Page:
Mercury Fillings Era Is Ending
The Trenton (NJ) Times published my op-ed on 12/31/08; see below. It begins with this growing inevitability: “The biggest change in the history of American dentistry is about to occur. The United States Food and Drug Administration (FDA) is on the verge of limiting the use of dentistry’s 19th-century foundation-stone, amalgam fillings.”
We thank our friends Cherie Gillen and
Happy New Year. Folks, let’s conclude this fight as winners in 2009.
Charles G. Brown, National Counsel
Consumers for Dental Choice
Ph. 202.544-6333; fax 202.544-6331
Working for mercury-free dentistry
End era of mercury fillings
December 31, 2008
BY CHARLES G. BROWN
The biggest change in the history of American dentistry is about to occur. The United States Food and Drug Administration (FDA) is on the verge of limiting the use of dentistry’s 19th-century foundation-stone, amalgam fillings. Though promoted as “silver fillings,” this material is 50 percent mercury and only 25 percent silver.
Mercury is, of course, highly toxic; it can cause permanent harm to a fetus, to a child’s developing brain or an adult’s kidneys. The World Health Organization says no safe level of mercury exists. Unlike lead, whose risk becomes acute when the child licks it, mercury is notoriously volatile (it is the only metal in liquid form at room temperature), so its vapors alone can cause neurological or fetal damage. The U.S. Centers for Disease Control warns that mercury from amalgam is “a major source” of mercury exposure to our bodies.
In dentistry’s early days, no alternative existed, except expensive gold. That excuse is over. Composite, a white resin-like material, is interchangeable with mercury amalgam, albeit it takes a few moments longer to implant. That means, for upper-middle-class adults who go to modern dentists, composite is the norm. For children, working Americans, soldiers and sailors, prisoners and others receiving assembly-line dentistry, however, it is still mercury, mercury, mercury. Emmitt Carlton, a
Dental mercury is an environmental hazard. A report by the Mercury Policy Project shows that dental offices are the largest source of mercury in the nation’s wastewater. Hence, dentistry puts an unnecessary burden on taxpayers to clean it up. Prudently, the Corzine administration ordered all dentists, effective Oct. 1, 2007, to install and maintain amalgam separators to catch mercury before it enters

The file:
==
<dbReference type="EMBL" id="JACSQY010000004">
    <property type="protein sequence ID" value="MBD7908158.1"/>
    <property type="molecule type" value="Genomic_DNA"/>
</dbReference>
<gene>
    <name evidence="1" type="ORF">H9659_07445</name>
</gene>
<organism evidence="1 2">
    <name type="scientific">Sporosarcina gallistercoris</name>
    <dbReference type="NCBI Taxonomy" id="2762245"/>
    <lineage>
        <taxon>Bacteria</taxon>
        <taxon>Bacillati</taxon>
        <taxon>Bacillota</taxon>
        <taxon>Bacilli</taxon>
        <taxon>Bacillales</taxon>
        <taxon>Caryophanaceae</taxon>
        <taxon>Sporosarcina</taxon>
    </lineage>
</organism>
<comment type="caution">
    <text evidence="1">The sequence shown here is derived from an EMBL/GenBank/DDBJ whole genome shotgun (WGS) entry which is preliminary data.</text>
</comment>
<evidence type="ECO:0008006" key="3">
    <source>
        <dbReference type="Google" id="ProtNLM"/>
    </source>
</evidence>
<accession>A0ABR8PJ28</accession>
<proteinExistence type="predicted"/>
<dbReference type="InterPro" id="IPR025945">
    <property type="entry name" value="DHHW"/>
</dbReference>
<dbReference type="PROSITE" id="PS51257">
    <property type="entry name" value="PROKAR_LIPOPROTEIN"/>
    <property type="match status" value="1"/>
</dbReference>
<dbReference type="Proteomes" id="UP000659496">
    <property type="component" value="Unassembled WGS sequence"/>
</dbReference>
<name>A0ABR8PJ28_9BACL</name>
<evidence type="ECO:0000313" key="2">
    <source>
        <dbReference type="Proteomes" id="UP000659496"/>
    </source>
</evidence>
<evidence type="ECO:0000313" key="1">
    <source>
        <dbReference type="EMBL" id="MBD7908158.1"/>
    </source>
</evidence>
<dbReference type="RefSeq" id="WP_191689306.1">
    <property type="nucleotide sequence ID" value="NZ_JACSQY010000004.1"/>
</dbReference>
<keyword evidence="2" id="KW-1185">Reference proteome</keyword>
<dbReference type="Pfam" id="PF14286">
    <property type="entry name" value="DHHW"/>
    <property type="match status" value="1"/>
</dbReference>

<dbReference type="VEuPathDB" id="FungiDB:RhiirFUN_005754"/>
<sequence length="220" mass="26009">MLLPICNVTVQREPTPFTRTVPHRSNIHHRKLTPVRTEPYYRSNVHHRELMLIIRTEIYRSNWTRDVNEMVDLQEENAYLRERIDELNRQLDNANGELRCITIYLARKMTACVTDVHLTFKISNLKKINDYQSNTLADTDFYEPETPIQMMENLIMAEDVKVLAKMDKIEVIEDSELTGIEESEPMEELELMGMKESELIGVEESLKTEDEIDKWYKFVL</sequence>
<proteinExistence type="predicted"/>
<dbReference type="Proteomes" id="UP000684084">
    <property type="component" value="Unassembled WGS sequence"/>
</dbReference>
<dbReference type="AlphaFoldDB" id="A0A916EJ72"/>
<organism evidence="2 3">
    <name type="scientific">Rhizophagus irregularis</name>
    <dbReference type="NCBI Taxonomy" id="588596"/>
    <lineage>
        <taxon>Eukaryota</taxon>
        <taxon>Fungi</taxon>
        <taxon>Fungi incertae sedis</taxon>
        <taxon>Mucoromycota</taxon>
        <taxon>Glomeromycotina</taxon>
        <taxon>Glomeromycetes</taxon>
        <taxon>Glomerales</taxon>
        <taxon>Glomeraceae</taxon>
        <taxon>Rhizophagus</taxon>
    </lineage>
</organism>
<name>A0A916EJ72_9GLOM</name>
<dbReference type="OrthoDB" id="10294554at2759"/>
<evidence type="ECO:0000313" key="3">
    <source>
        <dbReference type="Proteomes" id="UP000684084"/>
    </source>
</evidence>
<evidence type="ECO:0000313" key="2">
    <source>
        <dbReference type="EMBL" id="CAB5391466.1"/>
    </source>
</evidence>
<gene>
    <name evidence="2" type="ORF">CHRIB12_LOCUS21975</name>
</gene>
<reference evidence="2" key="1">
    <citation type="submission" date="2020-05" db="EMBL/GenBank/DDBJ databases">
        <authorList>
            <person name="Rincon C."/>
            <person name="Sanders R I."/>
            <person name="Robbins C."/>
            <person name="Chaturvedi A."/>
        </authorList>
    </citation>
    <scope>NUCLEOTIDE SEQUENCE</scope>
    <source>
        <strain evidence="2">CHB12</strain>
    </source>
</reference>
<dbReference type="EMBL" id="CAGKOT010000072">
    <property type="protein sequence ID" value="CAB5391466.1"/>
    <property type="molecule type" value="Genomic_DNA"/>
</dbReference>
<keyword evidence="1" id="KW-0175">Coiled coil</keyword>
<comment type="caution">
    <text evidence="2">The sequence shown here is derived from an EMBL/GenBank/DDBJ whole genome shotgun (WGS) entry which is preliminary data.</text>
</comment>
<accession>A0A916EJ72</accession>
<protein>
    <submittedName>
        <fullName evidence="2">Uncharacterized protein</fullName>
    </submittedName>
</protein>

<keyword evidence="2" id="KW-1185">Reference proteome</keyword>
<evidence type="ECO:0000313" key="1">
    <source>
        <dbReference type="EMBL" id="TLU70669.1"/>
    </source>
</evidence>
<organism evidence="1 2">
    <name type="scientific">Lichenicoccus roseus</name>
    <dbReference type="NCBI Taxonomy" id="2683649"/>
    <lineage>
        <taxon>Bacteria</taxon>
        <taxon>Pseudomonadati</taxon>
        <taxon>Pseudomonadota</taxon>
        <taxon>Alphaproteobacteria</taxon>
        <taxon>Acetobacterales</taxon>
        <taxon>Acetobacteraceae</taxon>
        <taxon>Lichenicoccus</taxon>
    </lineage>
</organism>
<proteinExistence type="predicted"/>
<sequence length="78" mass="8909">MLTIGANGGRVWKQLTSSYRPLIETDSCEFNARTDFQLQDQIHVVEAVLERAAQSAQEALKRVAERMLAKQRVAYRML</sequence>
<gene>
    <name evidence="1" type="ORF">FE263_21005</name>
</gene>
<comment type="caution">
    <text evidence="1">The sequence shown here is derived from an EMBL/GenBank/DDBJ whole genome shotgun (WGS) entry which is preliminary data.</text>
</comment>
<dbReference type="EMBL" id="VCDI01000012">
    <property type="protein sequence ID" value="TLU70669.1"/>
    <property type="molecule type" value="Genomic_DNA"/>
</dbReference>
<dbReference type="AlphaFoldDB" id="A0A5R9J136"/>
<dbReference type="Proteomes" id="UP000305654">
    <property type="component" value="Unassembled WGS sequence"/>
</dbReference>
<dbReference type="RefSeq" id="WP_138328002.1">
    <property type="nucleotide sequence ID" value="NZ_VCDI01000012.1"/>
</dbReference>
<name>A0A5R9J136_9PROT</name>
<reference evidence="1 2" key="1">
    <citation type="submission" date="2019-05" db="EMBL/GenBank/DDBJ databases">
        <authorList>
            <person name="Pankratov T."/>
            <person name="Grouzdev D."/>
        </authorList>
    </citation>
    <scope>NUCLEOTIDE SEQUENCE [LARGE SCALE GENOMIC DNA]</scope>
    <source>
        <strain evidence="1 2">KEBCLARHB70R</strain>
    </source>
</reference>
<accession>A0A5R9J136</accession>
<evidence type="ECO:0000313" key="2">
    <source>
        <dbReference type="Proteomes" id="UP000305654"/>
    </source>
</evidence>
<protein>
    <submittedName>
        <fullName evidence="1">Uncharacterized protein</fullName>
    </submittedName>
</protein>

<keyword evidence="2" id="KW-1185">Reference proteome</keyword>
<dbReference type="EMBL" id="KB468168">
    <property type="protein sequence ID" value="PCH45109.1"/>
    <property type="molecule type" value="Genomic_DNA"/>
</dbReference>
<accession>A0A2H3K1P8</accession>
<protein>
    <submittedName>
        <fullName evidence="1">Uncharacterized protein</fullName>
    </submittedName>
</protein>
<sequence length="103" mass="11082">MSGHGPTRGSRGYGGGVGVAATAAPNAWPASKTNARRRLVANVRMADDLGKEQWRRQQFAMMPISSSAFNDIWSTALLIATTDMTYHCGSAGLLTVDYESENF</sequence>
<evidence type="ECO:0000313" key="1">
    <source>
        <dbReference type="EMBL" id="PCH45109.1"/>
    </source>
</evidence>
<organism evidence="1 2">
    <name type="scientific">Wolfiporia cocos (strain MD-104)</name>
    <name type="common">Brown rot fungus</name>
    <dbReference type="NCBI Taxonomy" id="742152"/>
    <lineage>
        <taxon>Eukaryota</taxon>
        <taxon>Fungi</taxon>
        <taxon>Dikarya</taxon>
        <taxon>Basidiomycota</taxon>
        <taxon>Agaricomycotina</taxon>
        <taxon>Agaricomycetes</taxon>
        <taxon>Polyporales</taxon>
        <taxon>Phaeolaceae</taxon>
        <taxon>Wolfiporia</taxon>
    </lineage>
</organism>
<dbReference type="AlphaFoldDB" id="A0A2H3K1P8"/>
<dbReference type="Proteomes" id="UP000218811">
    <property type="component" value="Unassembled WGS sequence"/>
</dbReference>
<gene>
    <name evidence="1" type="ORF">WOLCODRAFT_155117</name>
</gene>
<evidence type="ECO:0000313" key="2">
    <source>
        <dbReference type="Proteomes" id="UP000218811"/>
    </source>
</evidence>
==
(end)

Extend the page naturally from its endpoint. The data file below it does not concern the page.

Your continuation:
This rule, written by the state Department of Environmental Protection, took another step to reduce pollution, directing dentists, “where appropriate,” to use alternatives to amalgam. Many dentists don’t need to be encouraged to quit; to their credit, between one-third and one-half of
With the pollution, the health controversy and the social-justice disparities, the question isn’t why so many dentists have switched — it’s why so many hang onto this anachronism.
Taking an active interest in the issue is Sen. Ronald Rice, D-Newark, sponsor of a bill directing the state Department of Health and Senior Services to investigate mercury use in dental fillings and to study its health and occupational effects. Also, New Jersey Attorney General Anne Milgram led the states, with
To protect their babies, pregnant women are warned not to get any unnecessary exposure to mercury, such as to avoid eating tuna. Several years ago, a report by the U.S. Environmental Protection Agency showed that one in eight women of childbearing age is already so mercury toxic she is at risk of having a brain-damaged baby. Imagine if a dentist, instead of using the misnomer “silver fillings,” told a pregnant patient to prepare to receive “mercury fillings.” It is safe to assume she would vacate the dental chair immediately.
So mired in mercury is
Mercury-free dentistry is more than a health and environment issue — it is a workplace safety issue. Largely female and of childbearing age, dental workers are the very persons who should be the most vigilant to avoid exposure to mercury vapors — which happens, sadly, each time a dental worker opens the amalgam capsule.
Fortunately, New Jersey PEOSH is ahead of the nation in the arena of protecting employees from mercury; its standard is for employers to “substitute safer chemicals” for mercury. But PEOSH has not acted on our request to apply its standard to dental clinics at UMDNJ and the state prisons, choosing, to date, not even to issue an alert (an advisory about the law).
The contrast between the Corzine administration’s vigorous environmental policy against mercury and its indifference toward workplace mercury is startling. In its environmental policies,
Charles G. Brown is national counsel for Consumers for Dental Choice. More information on the FDA settlement is on the group’s website, www.toxicteeth.org